My rating: 4 of 5 stars
Divorced, beheaded, died, divorced, beheaded, survived.
The lives of Henry VIII's queens summed up in seven short words. You think someone would've made a better rhyme. I mean it works, but well it lacks. True, "Sing a Song of Sixpence" might be the ladies, but it gets one upped with the debate about "Mary, Mary Quite Contary".
There have been volumnes written about the wives, some, though while lacking "a feminist reinterpretation" in the sub-title , are still one. The wives at this point seem to have be more fame than their infamous husband whose infamy comes from his treatment of them, and the fact that he is played by a hottie in the Showtime series. So why read this one about
Because Lindsey does present, in some cases, an unique look or highlights something that may be glossed over in other works. It isn't an earth shattering book, but it is far better than Joanna Denny's Anne Boleyn: A New Life of England's Tragic Queen. While it is true that like most biographers of the Tudors, Lindsey concludes what the women thought with little proof (there are letters, but that's it), and while she does spend the most time on Katherine of Aragorn and Anne Bolyen, and while she doesn't full protray Jane Seymour, who remains the aptly titled vessel, there is something here.
Lindsey does make some thought stirring, if not thought provoking, ideas in the often trod ground of the first two wives of
For instance, it is hard to argue with Lindsey's claim that today we would find Henry's pursuit of Anne Bolyen to be sexual harassament. She points out, makes it very clear that such terms would not be used at all in the time, but she makes a good case that Anne might have been making the best of a situtation that she could not escape. Additionally, Lindsey gives reasons why Katherine of Aragorn and Anne Bolyen should be admired, liked, and pited. She doesn't paint them as sister queens, but she doesn't take sides, making one look good at the expense of the other. She takes them as they are.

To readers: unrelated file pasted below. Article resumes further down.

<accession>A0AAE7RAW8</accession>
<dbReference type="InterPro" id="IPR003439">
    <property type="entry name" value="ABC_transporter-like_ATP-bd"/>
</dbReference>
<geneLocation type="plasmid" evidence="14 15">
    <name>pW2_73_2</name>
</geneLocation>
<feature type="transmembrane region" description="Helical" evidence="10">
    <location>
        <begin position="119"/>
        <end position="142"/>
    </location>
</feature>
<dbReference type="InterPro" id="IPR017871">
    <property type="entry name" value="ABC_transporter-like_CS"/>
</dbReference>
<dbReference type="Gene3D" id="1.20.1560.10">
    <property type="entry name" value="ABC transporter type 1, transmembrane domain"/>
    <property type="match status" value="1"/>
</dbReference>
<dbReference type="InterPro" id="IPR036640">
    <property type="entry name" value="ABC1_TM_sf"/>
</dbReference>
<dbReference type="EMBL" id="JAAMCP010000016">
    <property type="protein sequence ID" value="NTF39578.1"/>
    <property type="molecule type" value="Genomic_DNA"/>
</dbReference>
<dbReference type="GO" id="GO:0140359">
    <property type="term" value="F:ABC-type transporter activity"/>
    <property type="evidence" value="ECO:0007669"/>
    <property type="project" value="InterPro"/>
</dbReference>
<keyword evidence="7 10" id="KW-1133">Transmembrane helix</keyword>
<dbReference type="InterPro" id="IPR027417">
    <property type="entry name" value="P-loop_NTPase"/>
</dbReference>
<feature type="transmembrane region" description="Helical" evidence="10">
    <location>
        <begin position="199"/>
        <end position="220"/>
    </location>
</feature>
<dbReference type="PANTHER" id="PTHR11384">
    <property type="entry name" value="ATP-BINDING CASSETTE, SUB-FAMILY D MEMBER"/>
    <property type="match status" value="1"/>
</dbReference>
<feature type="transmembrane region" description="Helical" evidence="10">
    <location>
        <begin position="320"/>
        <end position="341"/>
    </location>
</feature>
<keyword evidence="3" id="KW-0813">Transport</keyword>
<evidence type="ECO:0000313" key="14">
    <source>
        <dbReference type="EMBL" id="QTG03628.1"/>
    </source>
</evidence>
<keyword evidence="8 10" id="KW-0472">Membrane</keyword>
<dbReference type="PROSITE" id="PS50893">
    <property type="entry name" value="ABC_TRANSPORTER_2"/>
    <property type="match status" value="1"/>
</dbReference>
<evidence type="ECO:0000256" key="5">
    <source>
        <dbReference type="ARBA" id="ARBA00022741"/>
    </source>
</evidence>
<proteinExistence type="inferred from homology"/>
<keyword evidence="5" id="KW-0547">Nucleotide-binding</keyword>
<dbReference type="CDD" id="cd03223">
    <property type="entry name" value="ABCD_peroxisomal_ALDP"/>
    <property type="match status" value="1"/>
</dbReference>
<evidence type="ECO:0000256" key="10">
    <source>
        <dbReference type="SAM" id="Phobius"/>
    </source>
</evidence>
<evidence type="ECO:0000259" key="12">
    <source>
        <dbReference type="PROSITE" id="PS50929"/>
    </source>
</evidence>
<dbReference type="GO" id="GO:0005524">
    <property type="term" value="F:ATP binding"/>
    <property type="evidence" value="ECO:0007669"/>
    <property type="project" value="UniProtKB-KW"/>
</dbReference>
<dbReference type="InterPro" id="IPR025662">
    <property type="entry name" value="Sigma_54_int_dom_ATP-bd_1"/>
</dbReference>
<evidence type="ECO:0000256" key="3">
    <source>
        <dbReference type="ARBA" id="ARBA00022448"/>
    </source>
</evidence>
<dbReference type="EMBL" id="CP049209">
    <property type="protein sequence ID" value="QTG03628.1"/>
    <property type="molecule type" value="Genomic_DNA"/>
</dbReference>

But the main reason why you should read this book are the chapters on Anne of Cleves and Katherine Howard. Now, I've always liked Anne of Cleves, who strikes me as the combination of Bluebeard's wife and her sister Anne. Not only does Lindsey make a case that the epitaph "Flanders mare" or "drayhorse mare" should not be used to describe the woman, but she argues that Anne of Cleves took a more active role in her annulment from Henry VIII than most people give her credit for. I'm not sure if I fully buy into the agrument, though the point about sex education seems likely. Could Anne of Cleves have really been that thick? Wouldn't someone mention something before her wedding night? However, Lindsey's theory is really stirring and makes Anne into a true winner, in some ways like the often esteemed Katherine Parr.
The chapter on Katherine Howard lacks this totalling redesign or recasting of character. Yet, Lindsey does make this young Katherine into her own woman. Lindsey has a point - most writers do tend to see Katherine Howard as whore or victim (or a innocent whoring victim ala the Tudors). The idea of Katherine Howard as sexually free woman does, one most admit, become overshadowed by Howard the idiot, but Lindsey does make her human.
Overall, while the book didn't really add knowledge, it did make me think differently about we know about the Tudors.
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